The drug has been around for decades now—it was first developed by a unit of Solvay Pharmaceuticals, a Belgium-based pharmaceutical company that was acquired by U.S.-based Abbott Laboratories in 2010. One of the very first SSRIs, it has been widely prescribed for decades now.

Interestingly, despite notable research centering on this CNS-focused drug in COVID-19 cases, the Wikipedia entry is silent on the topic

According to UptoDate, “ limited data suggests that fluvoxamine may reduce progression to severe disease in early, mild COVID-19” but declares “high-quality evidence is lacking.”

Preclinical & Observational Views

A handful of preclinical and observational studies identified positive association of fluvoxamine and reduced impact of COVID-19. There are reports of observations at University of California, San Francisco, Stanford, and institutions in both Germany and France have reported possible significance.

For example, in France the largest hospital system in Europe called Assistance Publique-Hospitaux de Paris (AP-HP) collaborated with INSERM in what’s called the “HP COVID CDR Initiative.”  In this multicenter observational retrospective study involving 545 adult patients with a mental disorder hospitalized with severe COVID, investigators found a positive association with the drug and positive impact. After multiple sensitivity and exploratory analyses, the result suggested some potential positive impacts of the drug in COVID-19 patients. Of course, the authors acknowledged the need for double-blind, controlled randomized studies of these medications for COVID-19.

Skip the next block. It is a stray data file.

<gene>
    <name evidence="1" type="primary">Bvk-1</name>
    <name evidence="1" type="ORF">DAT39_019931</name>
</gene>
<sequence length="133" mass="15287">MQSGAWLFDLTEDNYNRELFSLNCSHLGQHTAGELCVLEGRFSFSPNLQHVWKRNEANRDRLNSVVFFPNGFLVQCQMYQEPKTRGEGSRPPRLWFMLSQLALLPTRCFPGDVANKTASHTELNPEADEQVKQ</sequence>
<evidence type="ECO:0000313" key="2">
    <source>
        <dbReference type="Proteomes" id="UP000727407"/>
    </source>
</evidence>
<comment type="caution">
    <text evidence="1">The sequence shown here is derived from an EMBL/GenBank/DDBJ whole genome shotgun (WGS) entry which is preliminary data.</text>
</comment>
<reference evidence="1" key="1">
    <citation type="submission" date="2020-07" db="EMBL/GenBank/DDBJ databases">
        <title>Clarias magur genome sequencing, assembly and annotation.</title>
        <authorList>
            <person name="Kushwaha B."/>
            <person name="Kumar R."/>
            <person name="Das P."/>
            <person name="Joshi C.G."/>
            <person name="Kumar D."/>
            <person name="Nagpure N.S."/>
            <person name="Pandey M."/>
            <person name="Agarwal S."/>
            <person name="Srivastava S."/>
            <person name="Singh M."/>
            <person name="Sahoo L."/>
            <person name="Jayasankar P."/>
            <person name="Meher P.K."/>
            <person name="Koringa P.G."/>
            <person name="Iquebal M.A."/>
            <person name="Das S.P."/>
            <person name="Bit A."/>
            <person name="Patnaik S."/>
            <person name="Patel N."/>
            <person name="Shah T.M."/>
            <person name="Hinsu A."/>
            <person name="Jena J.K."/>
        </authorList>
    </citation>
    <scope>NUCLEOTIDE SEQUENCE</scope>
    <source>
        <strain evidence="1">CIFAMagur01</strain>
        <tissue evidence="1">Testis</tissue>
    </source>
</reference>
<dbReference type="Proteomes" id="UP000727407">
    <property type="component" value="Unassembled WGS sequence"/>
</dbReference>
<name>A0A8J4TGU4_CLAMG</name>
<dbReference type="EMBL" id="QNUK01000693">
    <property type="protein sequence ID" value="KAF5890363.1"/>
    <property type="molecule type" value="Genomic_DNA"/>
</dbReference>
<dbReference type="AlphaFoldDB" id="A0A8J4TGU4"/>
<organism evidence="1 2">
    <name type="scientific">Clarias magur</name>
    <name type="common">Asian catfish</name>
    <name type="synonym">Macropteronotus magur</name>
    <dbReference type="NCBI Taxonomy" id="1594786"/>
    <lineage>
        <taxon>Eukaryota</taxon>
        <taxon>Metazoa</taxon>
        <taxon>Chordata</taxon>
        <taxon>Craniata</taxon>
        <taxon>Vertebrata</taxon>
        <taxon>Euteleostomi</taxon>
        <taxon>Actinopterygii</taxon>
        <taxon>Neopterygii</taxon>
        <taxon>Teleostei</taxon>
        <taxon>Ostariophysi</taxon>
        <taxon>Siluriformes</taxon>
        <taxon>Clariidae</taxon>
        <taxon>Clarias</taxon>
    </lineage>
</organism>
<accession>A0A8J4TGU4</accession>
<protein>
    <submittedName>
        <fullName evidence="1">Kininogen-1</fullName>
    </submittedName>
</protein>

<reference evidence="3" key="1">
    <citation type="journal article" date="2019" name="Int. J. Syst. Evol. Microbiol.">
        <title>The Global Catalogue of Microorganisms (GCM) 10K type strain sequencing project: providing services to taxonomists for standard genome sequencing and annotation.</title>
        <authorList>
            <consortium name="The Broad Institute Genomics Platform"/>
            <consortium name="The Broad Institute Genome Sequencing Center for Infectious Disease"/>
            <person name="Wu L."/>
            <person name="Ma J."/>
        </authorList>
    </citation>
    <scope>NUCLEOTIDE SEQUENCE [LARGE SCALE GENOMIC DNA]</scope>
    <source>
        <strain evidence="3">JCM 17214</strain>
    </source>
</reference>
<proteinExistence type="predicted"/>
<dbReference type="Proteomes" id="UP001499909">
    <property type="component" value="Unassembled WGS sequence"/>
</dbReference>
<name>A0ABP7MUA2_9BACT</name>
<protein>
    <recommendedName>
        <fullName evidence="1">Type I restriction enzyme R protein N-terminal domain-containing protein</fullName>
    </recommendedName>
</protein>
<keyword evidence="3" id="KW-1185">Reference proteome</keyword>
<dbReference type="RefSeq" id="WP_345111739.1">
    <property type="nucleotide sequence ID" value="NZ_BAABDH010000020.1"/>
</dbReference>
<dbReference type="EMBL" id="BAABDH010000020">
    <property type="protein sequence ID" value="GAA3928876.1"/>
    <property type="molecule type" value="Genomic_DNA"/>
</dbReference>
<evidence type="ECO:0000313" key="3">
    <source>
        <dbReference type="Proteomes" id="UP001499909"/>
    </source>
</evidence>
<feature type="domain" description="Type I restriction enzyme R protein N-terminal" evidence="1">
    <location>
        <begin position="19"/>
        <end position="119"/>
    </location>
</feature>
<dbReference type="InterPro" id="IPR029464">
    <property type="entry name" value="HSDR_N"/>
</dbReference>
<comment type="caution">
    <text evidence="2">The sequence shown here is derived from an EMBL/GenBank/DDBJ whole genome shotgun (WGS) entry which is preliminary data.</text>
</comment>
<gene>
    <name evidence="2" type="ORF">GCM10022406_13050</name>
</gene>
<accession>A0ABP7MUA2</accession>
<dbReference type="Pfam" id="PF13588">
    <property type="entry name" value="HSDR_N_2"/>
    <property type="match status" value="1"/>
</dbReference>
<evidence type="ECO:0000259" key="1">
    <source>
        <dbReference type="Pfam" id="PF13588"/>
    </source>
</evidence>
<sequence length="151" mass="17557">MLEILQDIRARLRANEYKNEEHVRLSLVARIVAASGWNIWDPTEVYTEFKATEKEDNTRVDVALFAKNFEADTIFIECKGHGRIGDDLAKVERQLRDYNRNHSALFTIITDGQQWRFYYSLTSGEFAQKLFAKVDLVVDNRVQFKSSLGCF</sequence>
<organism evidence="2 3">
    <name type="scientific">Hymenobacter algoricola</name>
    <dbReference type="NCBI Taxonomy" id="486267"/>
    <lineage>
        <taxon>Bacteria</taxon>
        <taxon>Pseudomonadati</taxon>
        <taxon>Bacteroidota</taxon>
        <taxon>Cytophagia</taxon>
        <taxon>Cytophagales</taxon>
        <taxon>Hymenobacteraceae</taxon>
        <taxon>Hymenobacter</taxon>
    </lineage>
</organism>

In the meantime, it was reported in Germany that scientists at the Universities of Würzburg and Münster found that the acid sphingomyelinase (ASM) inhibitor known as fluoxetine possibly inhibits COVID-19 viral replication in cell cultures while German scientists noted that fluvoxamine “also an ASM inhibitor approved for depression, has a high affinity for the signal-1 receptor (S1R)” as well.  

This means that elements within these molecules help regulate the production of cytokines during immune response. They found that in preclinical tests, the anti depression drug reduced cytokine production typical of severe sepsis, hence boosting survival. Of course, a cytokine storm in severe COVID-19 cases represents a potentially deadly direction.